The Scripture lesson today is from the Gospel according to Luke 18:9-14. [Listen to the Word of the Lord!]
He also told this parable to some who trusted in themselves that they were righteous and regarded others with contempt: 10 “Two men went up to the temple to pray, one a Pharisee and the other a tax collector. 11 The Pharisee, standing by himself, was praying thus, ‘God, I thank you that I am not like other people: thieves, rogues, adulterers, or even like this tax collector. 12 I fast twice a week; I give a tenth of all my income.’ 13 But the tax collector, standing far off, would not even look up to heaven, but was beating his breast and saying, ‘God, be merciful to me, a sinner!’ 14 I tell you, this man went down to his home justified rather than the other; for all who exalt themselves will be humbled, but all who humble themselves will be exalted.” (Luke 18:9-14).
[This is the Word of the Lord. Thanks be to God!]
This parable is the second one of the two parables Jesus told during a dialogue with the Pharisees about the kingdom of God. We covered the first one last week. The dialog began with Jesus saying,
“The kingdom of God is not coming with things that can be observed; nor will they say, ‘Look, here it is!’ or ‘There it is!’ For, in fact, the kingdom of God is ‘within’ you.” (Luke 17:20b–21).
So these two parables must be interpreted in this context. Otherwise, we could miss the profound meaning intended by Jesus.
Since the kingdom of God is “within” you, there are internal signs of the kingdom in your heart and mind.
The first parable is about a widow who persistently asks the unjust judge to give her justice. The odds are against the widow. She has no clouts nor resources, and the judge doesn’t fear God nor respect people. With that story, Jesus teaches us how to overcome overt winds or overt stresses. Luke says,
“Then Jesus told them a parable about their need to pray always and not to lose heart.” (Lk 18:1).
When we face the overt winds, we could lose heart or get discouraged. Jesus teaches us how not to lose heart. How? “Pray always,” meaning pray constantly. Paul also taught us to “pray without ceasing” (1 Thes 5:17). I’ve taught you how to pray continually by making every breath your prayer. So the secret weapon against Sour Stresses or Overt Winds is persistence. It’s like standing against the storm.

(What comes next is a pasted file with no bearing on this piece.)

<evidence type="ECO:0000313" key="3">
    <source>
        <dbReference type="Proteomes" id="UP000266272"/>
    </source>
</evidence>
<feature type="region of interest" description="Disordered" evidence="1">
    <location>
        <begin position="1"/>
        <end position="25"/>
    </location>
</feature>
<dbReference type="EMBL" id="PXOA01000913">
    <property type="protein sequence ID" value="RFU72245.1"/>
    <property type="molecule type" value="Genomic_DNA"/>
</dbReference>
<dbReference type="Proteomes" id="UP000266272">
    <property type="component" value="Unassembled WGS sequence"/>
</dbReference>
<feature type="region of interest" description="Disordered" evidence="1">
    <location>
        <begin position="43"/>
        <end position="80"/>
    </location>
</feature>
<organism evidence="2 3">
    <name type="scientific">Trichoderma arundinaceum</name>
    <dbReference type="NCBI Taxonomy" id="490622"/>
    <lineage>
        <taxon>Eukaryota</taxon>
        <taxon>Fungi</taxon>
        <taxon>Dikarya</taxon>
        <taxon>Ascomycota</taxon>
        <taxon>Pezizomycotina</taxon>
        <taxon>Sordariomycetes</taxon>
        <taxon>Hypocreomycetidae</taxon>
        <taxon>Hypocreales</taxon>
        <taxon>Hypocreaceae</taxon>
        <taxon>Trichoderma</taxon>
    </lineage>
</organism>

Now, Jesus tells this second parable to teach us how to handle the Covert Winds.
He also told this parable to some who trusted in themselves that they were righteous and regarded others with contempt: (Lk 18:9).
Jesus noticed some people became arrogant over their spiritual achievements. He wants us to strive for righteousness without falling into the trap of spiritual pride. To illustrate this, Jesus compares the prayers of two people—a Pharisee and a tax collector. He says,
“The Pharisee, standing by himself, was praying thus, ‘God, I thank you that I am not like other people: thieves, rogues, adulterers, or even like this tax collector. I fast twice a week; I give a tenth of all my income.’ (Luke 18:11-12).
This Pharisee thinks righteousness is all about external practices, such as fasting, giving, and keeping the commandments, but he fails to love others by being contemptuous. Jesus is criticizing his hypocrisy but not his practices. So, don’t mistakenly think Jesus was against the rituals. For example, Jesus says on another occasion,
“Woe to you, scribes and Pharisees, hypocrites! For you tithe mint, dill, and cumin and have neglected the weightier matters of the law: justice and mercy and faith. It is these you ought to have practiced without neglecting the others.” (Mat 23:23).
This verse reveals that Jesus wants to see righteousness both internally and externally—we should not practice one and ignore the other. “Justice and mercy and faith” represent love in actions. He says they are more “weighty,” meaning love is more substantial evidence of righteousness. They cannot boast about their righteousness and regard others with contempt. It’s an oxymoron and hypocrisy.
How to avoid spiritual arrogance? Humility is the key. Jesus says,
“But the tax collector, standing far off, would not even look up to heaven, but was beating his breast and saying, ‘God, be merciful to me, a sinner!’ (Luke 18:13).
The Hebrew word for “sin” means “missing the mark.” It’s an archery term for missing the bullseye when shooting an arrow. Many people today feel uncomfortable with the word “sin,” but if you realize it means “missing the mark,” it gives you a different perspective on sin.